Professor Iain McInnes
Vice-Principal and Head of College of Medical, Veterinary and Life Sciences
‘At Glasgow, we are committed to improving the quality of lives for people with a range of chronic diseases. In particular, we are developing ‘precision medicine’ based strategies for those people suffering from arthritis to improve their quality of life.’
Professor Iain McInnes is one of the leading figures in global research into rheumatoid and psoriatic arthritis. He has been widely published - and his work has been hugely influential in driving new approaches and treatments for inflammatory diseases.
Iain is Vice-Principal and Head of College of Medical, Veterinary and Life Sciences at the University of Glasgow. He is an authority on the pathogenesis and treatment of inflammatory arthritis. His early studies identified the expression and functional importance of a number of cytokines in rheumatoid synovitis and have extended since to explore the pathways that drive inflammation in the skin and joints of people with psoriatic arthritis. Latterly he has developed a substantial programme investigating the mechanisms and treatment of common co-morbidities e.g. heart disease and lipid disorders, that afflict people with arthritis.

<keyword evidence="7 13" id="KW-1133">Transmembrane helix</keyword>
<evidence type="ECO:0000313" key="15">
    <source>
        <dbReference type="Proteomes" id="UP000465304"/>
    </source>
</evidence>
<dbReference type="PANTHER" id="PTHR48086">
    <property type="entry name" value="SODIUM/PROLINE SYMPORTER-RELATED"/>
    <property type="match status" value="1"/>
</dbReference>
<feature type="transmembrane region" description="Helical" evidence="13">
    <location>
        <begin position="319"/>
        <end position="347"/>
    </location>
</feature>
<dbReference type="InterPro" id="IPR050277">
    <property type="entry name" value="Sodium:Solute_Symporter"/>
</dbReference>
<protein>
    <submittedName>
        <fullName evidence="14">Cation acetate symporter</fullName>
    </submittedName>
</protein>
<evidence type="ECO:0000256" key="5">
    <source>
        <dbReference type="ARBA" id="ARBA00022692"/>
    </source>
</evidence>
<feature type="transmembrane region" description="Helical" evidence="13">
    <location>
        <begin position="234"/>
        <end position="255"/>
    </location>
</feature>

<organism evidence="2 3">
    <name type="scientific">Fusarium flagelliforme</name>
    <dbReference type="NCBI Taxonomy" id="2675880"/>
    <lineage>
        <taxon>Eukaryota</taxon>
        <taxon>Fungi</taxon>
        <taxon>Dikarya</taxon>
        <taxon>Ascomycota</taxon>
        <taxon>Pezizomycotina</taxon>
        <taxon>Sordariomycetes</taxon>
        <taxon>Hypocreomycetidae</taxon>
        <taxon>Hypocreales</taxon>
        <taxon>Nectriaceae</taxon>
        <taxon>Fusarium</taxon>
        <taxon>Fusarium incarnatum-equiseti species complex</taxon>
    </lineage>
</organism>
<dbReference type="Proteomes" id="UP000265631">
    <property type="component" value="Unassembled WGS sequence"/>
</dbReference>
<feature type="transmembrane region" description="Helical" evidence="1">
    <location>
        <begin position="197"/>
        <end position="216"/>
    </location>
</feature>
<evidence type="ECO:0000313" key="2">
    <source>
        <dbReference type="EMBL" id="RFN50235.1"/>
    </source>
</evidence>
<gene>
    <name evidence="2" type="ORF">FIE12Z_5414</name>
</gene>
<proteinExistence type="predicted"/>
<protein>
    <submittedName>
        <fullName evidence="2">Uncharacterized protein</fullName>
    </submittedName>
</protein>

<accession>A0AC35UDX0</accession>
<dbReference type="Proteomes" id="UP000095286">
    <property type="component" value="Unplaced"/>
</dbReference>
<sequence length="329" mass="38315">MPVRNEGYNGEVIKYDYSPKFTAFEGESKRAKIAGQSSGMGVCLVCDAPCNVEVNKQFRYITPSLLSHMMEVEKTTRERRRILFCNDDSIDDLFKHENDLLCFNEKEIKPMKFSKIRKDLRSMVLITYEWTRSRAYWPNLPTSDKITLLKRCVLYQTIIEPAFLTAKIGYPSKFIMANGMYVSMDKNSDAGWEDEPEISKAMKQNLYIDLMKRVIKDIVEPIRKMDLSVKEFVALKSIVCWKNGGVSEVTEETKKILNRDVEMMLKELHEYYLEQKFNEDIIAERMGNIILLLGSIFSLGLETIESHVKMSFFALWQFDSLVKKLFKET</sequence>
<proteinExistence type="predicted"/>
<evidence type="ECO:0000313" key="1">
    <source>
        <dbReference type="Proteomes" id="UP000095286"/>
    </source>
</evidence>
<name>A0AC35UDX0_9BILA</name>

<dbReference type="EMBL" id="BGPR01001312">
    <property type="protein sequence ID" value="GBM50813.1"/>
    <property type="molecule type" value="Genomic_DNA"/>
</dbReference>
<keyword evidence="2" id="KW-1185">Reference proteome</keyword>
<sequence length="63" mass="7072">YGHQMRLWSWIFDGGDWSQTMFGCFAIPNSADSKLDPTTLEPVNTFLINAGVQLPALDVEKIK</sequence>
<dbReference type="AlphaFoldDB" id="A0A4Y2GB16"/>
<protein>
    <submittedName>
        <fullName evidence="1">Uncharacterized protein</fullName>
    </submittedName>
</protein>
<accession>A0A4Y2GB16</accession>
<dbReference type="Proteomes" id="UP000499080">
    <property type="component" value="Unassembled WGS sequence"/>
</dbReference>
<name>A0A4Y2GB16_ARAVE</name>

Professor McInnes has built an internationally recognised research programme that aims to understand the cellular and molecular pathways behind the development of inflammatory joint diseases. In particular, his research advances have provided a platform for major pharmaceutical companies to develop pre-clinical findings into clinical trials of innovative therapies.
Professor Iain McInnes was awarded the Sir James Black Prize Medal by the Royal Society of Edinburgh for his “outstanding contribution to the field of immunology”.
Professor McInnes has a major interest in the pathogenesis of rheumatoid arthritis, psoriatic arthritis and their related co-morbidities. He leads a translational science programme in which state of the art cellular and molecular biology techniques are applied to elucidate the mechanisms underlying the perpetuation of a range of chronic diseases seeking to build precision medicine approaches and new therapeutics thereafter.